The chosen case study deals with the problem of celibate for married couples. For this part of the discussion, the parties and the moral issues posed by a religious belief should be identified. The parties involved in the given case include a married couple of a man and a woman. The moral issue is whether celibate is ethically justifiable for a married person without one’s spouse consent. According to divine command theory, whatever God wills is regarded as good (Burnor and Raley 268). Thus, God is a superior being who is perfect and cannot wish something bad. Some researchers state that “we need an account in which God can love us for being who we are, beyond mere subjects of a divine promulgator of authoritative decrees” (Wilkinson 398). Moreover, it is stated that God created a man and made a wife for him providing them with a blessing to multiply the human race. Thus, celibate is not obligatory for the married couples by God’s will.
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It is also significant for many couples to include some sacred qualities to their marriage. Still, it is stated that “one’s spiritual cognitions, particularly as they relate to marriage, are associated with the quality of the intimate relationship” (Sabey et al. 594). Thus, it is not appropriate to practice celibate without one’s spouse consent. It may lead to dissonance in marriage and cause divorce, especially if the spouse is still young or in their middle ages. Moreover, the theologians share the opinion that contemporary sexual ethics face many complexities and some researchers state that celibacy is impossible. (Brittain 145). Therefore, the case study discussed the problem of celibacy for married couples. It was identified that it is not appropriate to practice celibacy without one’s spouse consent.
2. Euthyphro Dilemma deals with the issue of whether something is holy because it is approved by God or something is approved by God because of its holiness. According to an alternate dependency account, it is noted that moral standards are defined by God. Still, people may establish their moral standards which might conform to God’s nature as well (Burnor and Raley 269). Thus, the moral norms proclaimed by God and people may be the same by content. Still, God is a perfect being and never acts against his nature, while people may misunderstand the notion of the good and the evil. According to some researchers, “the objectivity of our moral judgments can only be preserved if moral values are independent of our voluntary approval” (Bojanowski 1210). Thus, not every action regarded as holy by some society is truly holy, regardless of its nature and characteristics which may be accidental both for holy and unholy deeds.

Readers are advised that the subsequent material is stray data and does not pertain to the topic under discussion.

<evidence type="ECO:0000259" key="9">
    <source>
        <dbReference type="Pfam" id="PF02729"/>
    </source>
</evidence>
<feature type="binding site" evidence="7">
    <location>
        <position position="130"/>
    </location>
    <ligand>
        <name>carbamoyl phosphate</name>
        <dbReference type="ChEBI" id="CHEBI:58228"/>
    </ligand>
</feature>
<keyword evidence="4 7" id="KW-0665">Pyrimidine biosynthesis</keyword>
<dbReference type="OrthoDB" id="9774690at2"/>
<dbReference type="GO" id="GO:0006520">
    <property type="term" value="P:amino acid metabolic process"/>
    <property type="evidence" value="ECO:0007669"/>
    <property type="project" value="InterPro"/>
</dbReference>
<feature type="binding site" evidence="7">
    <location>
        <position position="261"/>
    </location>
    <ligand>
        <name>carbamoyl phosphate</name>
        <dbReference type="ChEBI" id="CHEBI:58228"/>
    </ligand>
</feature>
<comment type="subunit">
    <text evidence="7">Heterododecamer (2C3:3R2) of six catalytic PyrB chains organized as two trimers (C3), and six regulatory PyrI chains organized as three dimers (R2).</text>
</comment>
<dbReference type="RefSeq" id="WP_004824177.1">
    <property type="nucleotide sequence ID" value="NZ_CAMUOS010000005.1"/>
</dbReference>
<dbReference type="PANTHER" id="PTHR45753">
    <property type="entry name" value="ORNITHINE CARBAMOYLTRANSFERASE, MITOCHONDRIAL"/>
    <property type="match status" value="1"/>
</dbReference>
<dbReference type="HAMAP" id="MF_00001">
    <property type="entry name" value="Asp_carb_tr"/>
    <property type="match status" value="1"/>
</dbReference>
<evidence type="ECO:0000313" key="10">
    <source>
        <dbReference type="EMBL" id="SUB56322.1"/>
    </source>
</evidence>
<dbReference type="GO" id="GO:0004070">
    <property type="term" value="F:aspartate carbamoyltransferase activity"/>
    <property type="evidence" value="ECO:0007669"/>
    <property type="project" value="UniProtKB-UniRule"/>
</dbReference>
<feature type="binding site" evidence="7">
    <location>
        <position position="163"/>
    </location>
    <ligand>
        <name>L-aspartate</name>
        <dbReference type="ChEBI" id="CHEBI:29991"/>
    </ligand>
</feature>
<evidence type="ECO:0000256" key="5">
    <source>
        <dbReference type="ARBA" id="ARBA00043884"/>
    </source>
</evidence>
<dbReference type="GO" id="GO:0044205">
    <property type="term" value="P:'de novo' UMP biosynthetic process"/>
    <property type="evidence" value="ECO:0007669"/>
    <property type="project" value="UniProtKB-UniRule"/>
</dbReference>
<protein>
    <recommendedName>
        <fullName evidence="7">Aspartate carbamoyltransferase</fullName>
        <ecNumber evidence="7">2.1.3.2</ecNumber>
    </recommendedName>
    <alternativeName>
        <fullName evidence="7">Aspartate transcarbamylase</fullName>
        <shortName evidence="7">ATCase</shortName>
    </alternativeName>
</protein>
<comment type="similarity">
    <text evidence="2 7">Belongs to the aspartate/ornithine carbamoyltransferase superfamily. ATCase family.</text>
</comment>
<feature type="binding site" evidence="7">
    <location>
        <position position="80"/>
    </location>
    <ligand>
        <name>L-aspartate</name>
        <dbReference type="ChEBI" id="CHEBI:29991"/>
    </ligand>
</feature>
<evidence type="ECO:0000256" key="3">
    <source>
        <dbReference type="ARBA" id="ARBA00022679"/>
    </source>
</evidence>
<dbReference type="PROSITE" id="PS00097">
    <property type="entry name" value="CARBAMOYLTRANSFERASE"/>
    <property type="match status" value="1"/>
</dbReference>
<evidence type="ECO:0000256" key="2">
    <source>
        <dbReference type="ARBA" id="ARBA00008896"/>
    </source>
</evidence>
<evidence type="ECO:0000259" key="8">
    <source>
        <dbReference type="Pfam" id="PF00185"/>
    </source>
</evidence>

It is generalized by some researchers that “because morality was made for man, not man for morality, we find it inconceivable that we might find the foundations of moral value floating in a distant corner of outer space” (Walden 613). Still, the examples of holy actions are more likely to include those that can be interpreted according to the Ten Commandments as they are regarded to be the moral knowledge gained from God. According to the Ten Commandments, the holy action is to stay faithful to one’s spouse, for example. Avoiding war and saving innocent people’s lives are examples of holy actions as well. Thus, any people’s speculations should be omitted from the notion of holy action. When identifying holy actions, one should follow the basic moral norms stated by God as God’s essential nature cannot be changed by any outer influence and remains perfect (Burnor and Raley 270). Therefore, the discussion dealt with the notion of the Euthyphro dilemma and the problem of identifying good and holy actions.
Bojanowski, Jochen. “Kant’s Solution to the Euthyphro Dilemma.” Philosophia, vol. 44, no. 4, 2016, pp. 1209-1228.
Brittain, Christopher Craig. “On the Demonisation and Fetishisation of Choice in Christian Sexual Ethics.” Studies in Christian Ethics, vol. 27, no. 2, 2014, pp. 144-166.
Burnor, Richard and Yvonne Raley. Ethical choices. Oxford University, 2011.
Sabey, Allen K., et al. “Compassionate Love as a Mechanism Linking Sacred Qualities of Marriage to Older Couples’ Marital Satisfaction.” Journal of Family Psychology, vol. 28, no. 5, 2014, p. 594.
Walden, Kenneth. “The Euthyphro Dilemma.” Philosophy and Phenomenological Research, vol. 90, no. 3, 2015, pp. 612-639.
Wilkinson, M. B. “God, Goodness, Fact and Value.” Síntese: Revista de Filosofia, vol. 42, no.134, 2016, pp. 397-422.